But Douglas' long-shot chances of making the roster certainly have improved somewhat, although he's likely not ready to go house hunting for that perfect Northern New Jersey home just yet.


"I just have to be prepared for anything," Douglas said after the Giants' morning practice yesterday. "I'm not lax right now, I'm really not. I'm not saying that this is my job at all. I just have to go hard every day. That's all I can do."


Douglas was plucked off the Houston Texans' practice squad the day after Christmas. He came into the league as a rookie free agent with the Tennessee Titans in 2005, but has spent most of his NFL career on practice squads.


He's bounced around somewhat since his days at the University of Memphis, where he spent his senior season paving the way for current Carolina Panther DeAngelo Williams in the speedster's 1,948-yard, 22-touchdown campaign in 2004. So the 24-year-old St. Louis native, who has some athleticism and the ability to snag a pass out of the backfield, showed he can be a serviceable blocker in college. Now, he has to convince the coaches.


"I have been impressed with what Robert Douglas has been able to do," Giants coach Tom Coughlin said. "But of course we don't have pads on yet, either."


Coughlin didn't rule out bringing in someone in to compete for the starting gig, noting the Giants will have their eye open to see if someone becomes available.


Douglas, for the most part, is banking on competition.


"This is the NFL, ain't it?" he said. "They're going to bring in competition without a doubt. And I just have to do what I do."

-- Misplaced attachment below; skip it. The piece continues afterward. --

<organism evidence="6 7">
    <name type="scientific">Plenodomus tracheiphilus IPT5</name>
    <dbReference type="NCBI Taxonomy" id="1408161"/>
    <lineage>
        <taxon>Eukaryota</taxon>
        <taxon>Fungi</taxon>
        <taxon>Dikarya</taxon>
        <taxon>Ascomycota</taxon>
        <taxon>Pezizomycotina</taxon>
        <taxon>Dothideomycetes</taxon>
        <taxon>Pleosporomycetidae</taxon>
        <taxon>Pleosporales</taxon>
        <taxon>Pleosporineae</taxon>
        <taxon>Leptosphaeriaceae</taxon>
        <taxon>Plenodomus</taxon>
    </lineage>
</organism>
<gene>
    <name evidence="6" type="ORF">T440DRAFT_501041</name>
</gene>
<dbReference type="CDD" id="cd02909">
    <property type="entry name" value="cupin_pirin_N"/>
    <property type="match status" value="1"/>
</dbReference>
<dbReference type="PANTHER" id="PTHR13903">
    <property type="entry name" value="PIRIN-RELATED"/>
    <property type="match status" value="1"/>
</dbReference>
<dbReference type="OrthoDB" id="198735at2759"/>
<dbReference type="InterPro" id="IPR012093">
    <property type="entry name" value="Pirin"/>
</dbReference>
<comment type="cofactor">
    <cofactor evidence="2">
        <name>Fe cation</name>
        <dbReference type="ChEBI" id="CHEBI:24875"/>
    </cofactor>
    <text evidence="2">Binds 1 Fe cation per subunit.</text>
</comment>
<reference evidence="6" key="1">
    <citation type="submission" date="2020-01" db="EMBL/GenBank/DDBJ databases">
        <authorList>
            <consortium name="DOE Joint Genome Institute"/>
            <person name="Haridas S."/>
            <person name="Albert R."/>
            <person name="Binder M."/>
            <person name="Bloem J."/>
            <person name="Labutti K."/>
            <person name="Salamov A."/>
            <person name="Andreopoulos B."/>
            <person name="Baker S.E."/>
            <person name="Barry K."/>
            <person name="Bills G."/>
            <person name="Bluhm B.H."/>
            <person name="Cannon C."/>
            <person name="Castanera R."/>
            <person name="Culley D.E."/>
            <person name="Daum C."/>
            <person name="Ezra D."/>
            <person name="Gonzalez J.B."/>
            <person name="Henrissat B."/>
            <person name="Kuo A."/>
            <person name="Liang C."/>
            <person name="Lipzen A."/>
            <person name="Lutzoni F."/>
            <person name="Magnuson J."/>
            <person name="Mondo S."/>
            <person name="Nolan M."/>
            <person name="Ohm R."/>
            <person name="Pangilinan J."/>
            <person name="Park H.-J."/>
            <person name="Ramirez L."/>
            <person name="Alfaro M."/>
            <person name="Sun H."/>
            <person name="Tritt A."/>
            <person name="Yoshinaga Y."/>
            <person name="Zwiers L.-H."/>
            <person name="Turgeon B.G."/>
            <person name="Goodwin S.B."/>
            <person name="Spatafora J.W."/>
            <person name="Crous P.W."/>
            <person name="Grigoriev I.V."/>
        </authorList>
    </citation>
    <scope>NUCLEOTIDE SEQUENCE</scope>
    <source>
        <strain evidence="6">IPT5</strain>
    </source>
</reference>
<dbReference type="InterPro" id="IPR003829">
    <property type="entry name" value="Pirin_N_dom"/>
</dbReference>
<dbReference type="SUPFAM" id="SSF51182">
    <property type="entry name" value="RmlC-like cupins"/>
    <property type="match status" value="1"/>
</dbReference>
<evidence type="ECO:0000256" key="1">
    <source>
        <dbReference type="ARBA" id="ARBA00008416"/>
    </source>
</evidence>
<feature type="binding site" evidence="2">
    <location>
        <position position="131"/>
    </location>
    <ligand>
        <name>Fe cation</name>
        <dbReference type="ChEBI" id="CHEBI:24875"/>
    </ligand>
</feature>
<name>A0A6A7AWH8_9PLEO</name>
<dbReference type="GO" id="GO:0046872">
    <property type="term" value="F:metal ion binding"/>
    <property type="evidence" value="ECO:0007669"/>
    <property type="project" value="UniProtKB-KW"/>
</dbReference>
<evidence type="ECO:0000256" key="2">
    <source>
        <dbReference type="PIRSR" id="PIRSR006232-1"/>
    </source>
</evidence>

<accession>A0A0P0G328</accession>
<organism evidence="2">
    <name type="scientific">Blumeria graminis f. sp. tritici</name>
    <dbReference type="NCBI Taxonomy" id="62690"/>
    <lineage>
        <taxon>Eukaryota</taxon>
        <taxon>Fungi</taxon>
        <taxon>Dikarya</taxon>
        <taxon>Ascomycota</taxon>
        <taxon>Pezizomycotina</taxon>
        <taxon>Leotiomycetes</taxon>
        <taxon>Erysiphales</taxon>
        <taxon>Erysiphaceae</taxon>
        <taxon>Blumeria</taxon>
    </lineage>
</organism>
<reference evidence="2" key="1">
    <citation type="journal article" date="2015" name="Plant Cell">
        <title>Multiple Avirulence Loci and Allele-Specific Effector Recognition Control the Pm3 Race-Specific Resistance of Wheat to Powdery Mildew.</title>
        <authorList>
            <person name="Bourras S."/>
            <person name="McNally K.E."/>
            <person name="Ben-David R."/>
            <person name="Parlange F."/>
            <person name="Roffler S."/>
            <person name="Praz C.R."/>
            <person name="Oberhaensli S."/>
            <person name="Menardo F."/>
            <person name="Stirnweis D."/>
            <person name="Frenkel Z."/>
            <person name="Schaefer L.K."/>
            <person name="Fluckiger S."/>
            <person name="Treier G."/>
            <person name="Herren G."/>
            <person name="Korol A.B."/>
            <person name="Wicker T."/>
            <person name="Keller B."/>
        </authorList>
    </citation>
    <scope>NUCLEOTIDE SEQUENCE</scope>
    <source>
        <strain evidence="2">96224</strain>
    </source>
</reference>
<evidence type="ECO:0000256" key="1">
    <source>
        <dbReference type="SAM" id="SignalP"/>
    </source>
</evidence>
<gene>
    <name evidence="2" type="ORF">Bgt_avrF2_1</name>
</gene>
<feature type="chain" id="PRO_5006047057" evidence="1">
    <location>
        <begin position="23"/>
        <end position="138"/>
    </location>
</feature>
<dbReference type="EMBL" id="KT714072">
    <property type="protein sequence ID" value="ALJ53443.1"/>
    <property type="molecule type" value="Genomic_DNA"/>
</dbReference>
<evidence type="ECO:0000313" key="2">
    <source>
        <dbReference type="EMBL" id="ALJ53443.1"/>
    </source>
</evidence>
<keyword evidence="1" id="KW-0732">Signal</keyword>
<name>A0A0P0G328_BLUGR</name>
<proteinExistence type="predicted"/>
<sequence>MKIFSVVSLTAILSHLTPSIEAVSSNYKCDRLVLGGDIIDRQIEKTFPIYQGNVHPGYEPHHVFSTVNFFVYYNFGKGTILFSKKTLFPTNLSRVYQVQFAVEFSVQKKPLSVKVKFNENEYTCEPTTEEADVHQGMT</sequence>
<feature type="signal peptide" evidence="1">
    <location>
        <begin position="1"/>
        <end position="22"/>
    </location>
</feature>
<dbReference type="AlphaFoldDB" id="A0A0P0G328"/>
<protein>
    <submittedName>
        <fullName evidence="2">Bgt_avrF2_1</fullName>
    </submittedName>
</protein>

If Douglas does make the team and earn the starting nod, it would cap an improbable ascension for someone who was little more than an afterthought.


"To be able to come here after being knocked down a couple of times and get a chance to start and play," Douglas said, "it would be good, man. It would be good for me because I'd feel like I've accomplished something. And everybody needs a good feeling like that - to think they overcame adversity and did what they had to do to come out on top."


Notes: Rookie cornerback Aaron Ross and was held out of both practices for precautionary reasons. The Texas product missed the second half of Wednesday's afternoon session after falling down and banging his head. "He seemed to feel a little bit better," Coughlin said. ... Tight end Jeremy Shockey, who's been injured in seemingly every one of his five seasons so far, talked about his desire to stay healthy for the entire season: "I figured putting more muscle on and gaining speed would give me the benefit of staying healthy and a greater chance to finish a full season and the postseason," he said.